Vacationing at home gets lots of lip service from money mavens, but who really wants to do it? Not me. If I had my druthers, my family and I would be on a plane this summer to Tuscany, where we went once in less-busy, more-solvent times. But a “staycation” it will be, except for a couple of weeks in the woods—and though I love those familiar woods, they don’t give me what I crave most about leaving my hometown: feeling completely awake. When I visit a new place, I notice everything—beautiful, ugly, joyous, miserable. Even if I’m shivering in a leaky tent while my mother groans because she has recently been knocked down by a llama (true story), at least I’m 100 percent alive and in the moment.
At home? Not so much. Without novelty to nudge my senses, I become so oblivious that I may, for instance, fail to realize I am pouring orange juice on my Grape-Nuts (also a true story).
My husband, Bill, tries to console me. Although we’re not going to Italy, he says, our house has things in common with it. Take the custom of releasing black smoke from the Sistine Chapel to show that cardinals have yet to pick a new pope. “Black smoke,” Bill points out, “has often come out of our kitchen.” Also, if we squint, the stains on some of our ceilings might pass for frescoes.
This gives me an idea. What if, through sheer willpower and caffeine, I try to notice the same sorts of things during our staycation as I would in a new city or country? Could I achieve that coveted state of super-awareness—and the resulting high—for a lot less dough? Clearly, I decide, a trial run is in order this very morning when I should be working! The only catch is the weather (sleet, 28 degrees—spring in Rochester, N.Y.), which kills my interest in venturing outside.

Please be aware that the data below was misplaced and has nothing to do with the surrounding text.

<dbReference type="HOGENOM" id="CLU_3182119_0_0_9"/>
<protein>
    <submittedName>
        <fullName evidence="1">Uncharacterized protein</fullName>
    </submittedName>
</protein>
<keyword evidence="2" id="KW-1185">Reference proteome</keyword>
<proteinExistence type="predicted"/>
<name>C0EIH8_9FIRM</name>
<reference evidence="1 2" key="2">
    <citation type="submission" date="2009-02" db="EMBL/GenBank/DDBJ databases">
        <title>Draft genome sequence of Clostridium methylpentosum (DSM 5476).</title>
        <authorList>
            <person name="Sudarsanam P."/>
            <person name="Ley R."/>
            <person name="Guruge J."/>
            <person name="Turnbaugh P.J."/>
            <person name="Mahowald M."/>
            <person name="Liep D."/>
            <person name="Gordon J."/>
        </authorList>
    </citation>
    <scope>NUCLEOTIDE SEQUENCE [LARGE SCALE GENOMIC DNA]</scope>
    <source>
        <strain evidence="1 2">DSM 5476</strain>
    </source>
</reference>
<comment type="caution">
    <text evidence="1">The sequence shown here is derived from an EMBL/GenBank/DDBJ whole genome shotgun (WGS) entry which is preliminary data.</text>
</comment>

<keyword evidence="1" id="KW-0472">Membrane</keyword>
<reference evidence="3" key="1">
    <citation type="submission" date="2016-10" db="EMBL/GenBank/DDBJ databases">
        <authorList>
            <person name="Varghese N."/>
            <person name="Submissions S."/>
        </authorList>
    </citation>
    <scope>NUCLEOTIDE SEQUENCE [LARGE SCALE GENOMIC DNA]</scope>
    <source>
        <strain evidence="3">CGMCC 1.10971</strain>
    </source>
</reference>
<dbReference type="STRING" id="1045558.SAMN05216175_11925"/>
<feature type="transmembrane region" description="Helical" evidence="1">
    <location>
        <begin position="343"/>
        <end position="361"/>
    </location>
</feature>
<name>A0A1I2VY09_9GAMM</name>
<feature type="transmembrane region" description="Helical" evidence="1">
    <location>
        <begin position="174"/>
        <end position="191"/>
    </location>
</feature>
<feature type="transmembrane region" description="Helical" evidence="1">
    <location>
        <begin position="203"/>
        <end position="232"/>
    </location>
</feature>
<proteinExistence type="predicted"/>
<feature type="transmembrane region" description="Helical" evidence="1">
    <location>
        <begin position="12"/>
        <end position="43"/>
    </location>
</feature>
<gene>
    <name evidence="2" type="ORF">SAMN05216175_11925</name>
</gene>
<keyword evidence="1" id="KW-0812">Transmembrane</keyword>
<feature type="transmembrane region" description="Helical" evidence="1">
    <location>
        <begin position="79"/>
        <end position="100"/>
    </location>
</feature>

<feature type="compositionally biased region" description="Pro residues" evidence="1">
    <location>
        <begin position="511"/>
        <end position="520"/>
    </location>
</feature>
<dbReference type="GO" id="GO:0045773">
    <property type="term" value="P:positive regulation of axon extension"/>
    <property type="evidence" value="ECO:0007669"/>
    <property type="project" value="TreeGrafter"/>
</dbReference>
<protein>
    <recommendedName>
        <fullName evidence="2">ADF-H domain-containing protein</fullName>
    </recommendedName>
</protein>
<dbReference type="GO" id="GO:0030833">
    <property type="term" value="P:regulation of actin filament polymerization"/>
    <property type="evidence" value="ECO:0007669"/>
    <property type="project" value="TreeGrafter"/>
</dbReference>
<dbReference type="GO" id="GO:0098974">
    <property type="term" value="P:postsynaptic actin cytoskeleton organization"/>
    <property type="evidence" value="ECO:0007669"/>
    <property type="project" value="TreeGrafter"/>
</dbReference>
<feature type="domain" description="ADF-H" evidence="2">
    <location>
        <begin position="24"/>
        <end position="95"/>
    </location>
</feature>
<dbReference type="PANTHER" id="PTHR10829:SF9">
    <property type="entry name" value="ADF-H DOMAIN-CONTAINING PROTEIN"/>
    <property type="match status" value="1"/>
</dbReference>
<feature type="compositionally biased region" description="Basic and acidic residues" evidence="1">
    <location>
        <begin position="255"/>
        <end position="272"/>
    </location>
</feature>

So I begin my test staycation by checking out the local music scene. Normally I would breeze right past the shower where Bill can be heard belting out “The Stoutest Man in the Forty Twa” in his best Scottish accent. Today I linger. And I note that as his tenor echoes within the tiled stall, it has a surprisingly rich timbre, like that of a monk chanting in a cathedral in a monsoon. Also, I discover I have no idea what “forty twa” means.
As I move from room to room, the concert continues, courtesy of dishes clanking in the dishwasher (cymbals), water simmering in the kettle (brushes on a snare drum) and traffic outside (the cowbell solo of a dragging muffler). Beneath all those sounds is a mysterious, orchestra-tuning-up hum that I fervently hope isn’t a sign of a problem with our basement freezer.
Next: an exhibit by two up-and-coming Rochester artists, in the prestigious gallery space known as the wall next to our kitchen table. On display are works from my 8-year-old’s Fairy Period and Ballet Period, as well as her ballpoint-and-pencil portrait of our family. I gaze at the portrait, appreciating how she has rendered the four of us, no detail of our clothing forgotten, our heights as neatly gradated as those of storage canisters, and how she has thoughtfully edited out the gray in my hair. From her 14-year-old brother are drawings with such evocative titles as Table Apocalypse and The Vanquishment of Evil. As I thoroughly study Vanquishment for the first time, I begin to understand—very little. But I do admire its interlaced squiggles of blue, orange, black and purple, a subway map fed through a meat grinder.
On to native fauna. Dash, our orange tabby, follows me to the family room and vaults into my lap. I pet him, detecting faint electrostatic shocks to my palm. I listen closely to his purr, which sounds like a distant chainsaw crossed with a hookah. I kiss the top of his head and inhale its distinct aroma of toast, honey and (we won’t dwell on this) kitty litter.
Speaking of toast, I have breakfast reservations at the zero-star establishment down the hall. Today’s menu: freshly defrosted multigrain bread with an icy surprise at the center (our toaster oven has seen better days); plastic-Baggie-aged smoked salmon that smells like a campfire; and a slice of sharp cheddar with a smattering of white, acne-like bumps that may or may not be normal.
All this is paired with a mug of English breakfast tea whose ghosts of steam remind me of the Haunted Mansion ride at Disneyland. Even more supernatural, though, is that unlike most mornings, I don’t have much need for the tea. I feel—yes!—fully awake for the first time all week, luckier than ever to live where I live, with these particular musicians, artists and wild animals.
Would I still love a trip to Tuscany? Of course. But the thought of a full-length staycation seems much less grim than it did a few hours ago.
Especially if we get a new toaster oven.
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